OxBlog

Thursday, October 18, 2007

# Posted 9:43 PM by Ariel David Adesnik  

MOVEON.ORG VERSUS THE FACTS: I've heard a lot of people say that if you ignore the words "General Betray Us", there was nothing really wrong with MoveOn.org's infamous ad. Not so says the NYT's public editor:
On the morning that Petraeus testified, The Times published that MoveOn.org ad with the ''General Betray Us'' headline. Without distinguishing between an opinion piece and a news report, the ad said that, ''according to The New York Times, the Pentagon has adopted a bizarre formula for keeping tabs on violence. For example, car bombs don't count. The Washington Post reported that assassinations only count if you're shot in the back of the head -- not the front.''

After a week of looking into these conflicting reports, interviewing government officials, policy experts and keepers of independent databases on Iraq, here is what I have found:

Back-of-the-head, front-of-the-head is not a distinction the military uses to count victims of sectarian violence. The military's manual for measuring sectarian violence, declassified the day after Krugman's column ran, says that civilians ''shot anywhere in the head'' are counted. On Sept. 25, in a detailed account of how the military counts victims of sectarian violence, The Post quoted an Army chief warrant officer as saying that ''a single shot to the head'' is a sign of sectarian violence.

Car bombings do count. The unclassified manual, ''MNF-I Ethno-Sectarian Violence Methodology,'' says car bombings at such places as mosques or markets are to be counted. Civilians killed in car bombings not deemed sectarian, like an attack on a U.S. convoy, are still counted in the overall casualty numbers.
But really, what's wrong with using rumors and imaginary facts to serve the noble purpose of ending this terrible war?

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(15) opinions -- Add your opinion

Comments:
what's wrong with using rumors and imaginary facts to serve the noble purpose of ending this terrible war?

David, did the liars feels the shame so they would like a” noble purpose of ending this terrible war? That “terrible war” built on hoax and piles of lies?
 
Oh David! You're so right, yet again.
 
http://thisnovember5th.com/
 
Instalanche! Run for your lives!
 
Does the end justify every means?

Or, does the end justify some means and not others?

Or, does the end never justify the means?
 
6But really, what's wrong with using rumors and imaginary facts to serve the noble purpose of ending this terrible war?

Because, buddy, taking this approach will commence the merry dance down to the road to Perdition. Ultimately no one, and nothing--not even you--will be beyond the reach of "fake, but accurate."

Down in the Ninth Circle of Hell, Goebbels laughs and cheers you on.
 
I'm pretty sure he was being sarcastic...
 
[But really, what's wrong with using rumors and imaginary facts to serve the noble purpose of ending this terrible war?]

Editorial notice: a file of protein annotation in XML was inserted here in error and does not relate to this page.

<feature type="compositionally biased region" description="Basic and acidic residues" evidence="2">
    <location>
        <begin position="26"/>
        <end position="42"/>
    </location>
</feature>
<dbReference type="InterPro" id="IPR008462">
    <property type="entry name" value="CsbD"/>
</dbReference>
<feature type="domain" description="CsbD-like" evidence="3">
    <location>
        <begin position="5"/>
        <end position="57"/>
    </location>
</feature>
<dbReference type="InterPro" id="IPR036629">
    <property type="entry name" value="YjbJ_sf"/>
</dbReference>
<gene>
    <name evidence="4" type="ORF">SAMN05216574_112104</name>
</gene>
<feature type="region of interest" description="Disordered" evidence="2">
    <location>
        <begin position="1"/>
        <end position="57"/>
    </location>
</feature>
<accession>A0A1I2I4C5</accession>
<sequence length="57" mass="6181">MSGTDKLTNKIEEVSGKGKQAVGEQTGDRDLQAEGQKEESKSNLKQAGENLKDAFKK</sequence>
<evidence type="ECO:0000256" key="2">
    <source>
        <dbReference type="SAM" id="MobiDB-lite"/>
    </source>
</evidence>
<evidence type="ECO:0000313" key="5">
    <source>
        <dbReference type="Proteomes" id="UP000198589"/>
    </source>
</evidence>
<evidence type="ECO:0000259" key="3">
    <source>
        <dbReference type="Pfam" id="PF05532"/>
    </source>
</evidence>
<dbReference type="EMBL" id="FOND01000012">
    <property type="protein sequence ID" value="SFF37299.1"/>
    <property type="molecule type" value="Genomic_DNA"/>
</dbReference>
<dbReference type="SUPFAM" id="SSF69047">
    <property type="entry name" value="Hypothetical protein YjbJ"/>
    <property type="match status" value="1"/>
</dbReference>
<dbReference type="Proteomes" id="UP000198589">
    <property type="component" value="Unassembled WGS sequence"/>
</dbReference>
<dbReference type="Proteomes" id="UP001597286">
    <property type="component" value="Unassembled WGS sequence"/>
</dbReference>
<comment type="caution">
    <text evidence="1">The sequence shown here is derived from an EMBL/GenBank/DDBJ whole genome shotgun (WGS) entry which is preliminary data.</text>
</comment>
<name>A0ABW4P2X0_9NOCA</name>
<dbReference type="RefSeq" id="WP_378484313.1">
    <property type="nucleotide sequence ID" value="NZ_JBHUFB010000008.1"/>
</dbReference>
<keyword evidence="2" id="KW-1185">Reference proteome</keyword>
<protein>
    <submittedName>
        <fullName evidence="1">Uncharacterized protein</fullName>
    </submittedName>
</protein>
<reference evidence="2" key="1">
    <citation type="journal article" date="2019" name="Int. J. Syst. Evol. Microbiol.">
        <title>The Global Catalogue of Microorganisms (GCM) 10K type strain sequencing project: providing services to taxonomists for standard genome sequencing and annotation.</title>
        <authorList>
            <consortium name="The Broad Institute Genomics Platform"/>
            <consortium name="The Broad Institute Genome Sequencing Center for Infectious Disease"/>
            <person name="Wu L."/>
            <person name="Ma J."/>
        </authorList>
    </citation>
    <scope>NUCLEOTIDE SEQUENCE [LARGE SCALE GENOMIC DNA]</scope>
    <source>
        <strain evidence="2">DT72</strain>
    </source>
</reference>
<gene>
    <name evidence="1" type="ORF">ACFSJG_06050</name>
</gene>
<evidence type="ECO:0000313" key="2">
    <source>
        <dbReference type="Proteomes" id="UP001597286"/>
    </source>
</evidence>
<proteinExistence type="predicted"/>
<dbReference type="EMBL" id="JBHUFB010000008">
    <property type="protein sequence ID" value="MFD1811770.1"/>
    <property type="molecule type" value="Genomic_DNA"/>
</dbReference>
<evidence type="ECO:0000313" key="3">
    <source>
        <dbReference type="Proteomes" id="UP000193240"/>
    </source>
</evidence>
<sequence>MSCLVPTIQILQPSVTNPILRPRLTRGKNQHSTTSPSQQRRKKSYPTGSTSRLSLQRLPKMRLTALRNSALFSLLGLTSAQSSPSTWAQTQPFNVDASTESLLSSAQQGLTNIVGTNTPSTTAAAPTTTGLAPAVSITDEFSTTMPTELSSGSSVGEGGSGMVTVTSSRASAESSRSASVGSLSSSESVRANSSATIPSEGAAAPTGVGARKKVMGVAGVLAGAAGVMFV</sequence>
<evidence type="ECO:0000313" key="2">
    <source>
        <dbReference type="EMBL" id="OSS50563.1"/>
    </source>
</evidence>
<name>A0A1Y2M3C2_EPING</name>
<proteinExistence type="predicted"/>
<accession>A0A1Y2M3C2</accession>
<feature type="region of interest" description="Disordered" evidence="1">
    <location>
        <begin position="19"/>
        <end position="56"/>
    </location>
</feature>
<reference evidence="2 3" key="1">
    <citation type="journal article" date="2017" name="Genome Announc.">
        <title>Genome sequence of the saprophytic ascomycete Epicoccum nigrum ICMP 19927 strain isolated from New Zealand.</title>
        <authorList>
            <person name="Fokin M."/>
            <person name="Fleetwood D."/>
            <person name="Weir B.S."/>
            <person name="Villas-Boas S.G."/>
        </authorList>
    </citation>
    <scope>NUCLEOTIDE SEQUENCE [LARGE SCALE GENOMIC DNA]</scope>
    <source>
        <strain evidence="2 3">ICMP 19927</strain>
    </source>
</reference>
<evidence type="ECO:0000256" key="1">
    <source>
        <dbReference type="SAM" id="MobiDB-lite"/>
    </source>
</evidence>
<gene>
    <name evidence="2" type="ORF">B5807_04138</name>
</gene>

The examples of execution methods and car bombs are Iraqi on Iraqi violence. What makes you believe that if only the US left Iraq, the country would be at peace?

Or would logic dictate that the violence would only intensify, as it did in Southeast Asia, consuming millions of lives after the Democrats in Congress refused to resupply South Vietnam in '75.

There are real live bad guys in the world, and I see no reason to accept the idea that it's us.

DA
 
TO: David Adesnik, et al.
RE: All Lies & Jest

"....what's wrong with using rumors and imaginary facts to serve the noble purpose of ending this terrible war?" -- David Adesnik, on MoveOn approach to dealing with the truth

Ends. Means. You know the rest....

And everytime someone uses this approach, the truth of a matter is thrown out with the proverbial 'bath water'.

Regards,

Chuck(le)
[You cannot be faithful in the big things if you are not faithful in the little ones. -- Captain Sheridan, Babylon 5]
 
what's wrong with using rumors and imaginary facts to serve the noble purpose of ending this terrible war?

Let's rephrase: "What's wrong with using rumors and imaginary facts to serve our political ends?" Because ending the war is a political end--it means lying is a reasonable means to a political goal.

If this is the measure of liberalism, liberalism is fucked.
 
"But really, what's wrong with using rumors and imaginary facts to serve the noble purpose of ending this terrible war?"

You are joking, right?

If all the opposition to the war is based on rumors and lies, then maybe the war itself is noble, and the opposition is trying to help the terrorists.

Gen. Petraus told the truth, Hillary lied.
 
It's the narrative, baby.
 
One hopes that last sentence is a joke...it seems too froth-at-the-mouth for someone who actually took the time to check the numbers and statistics.

it's relieving to know that I can use this article to counter all those liberal idiots out there who think that we actually fudge the numbers this way.
 
A lot of people seem to have missed the sarcasm embedded in the last line of my post (even though drhenious very capably pointed it out after the first bit of confusion.

So to clarify, yes, it was sarcasm. If you don't believe me, please visit OxBlog more regularly or scroll through archives to get a sense both of my opinions about Iraq and about the importance of integrity.
 
Thanks for writing this blog. it's great blog.
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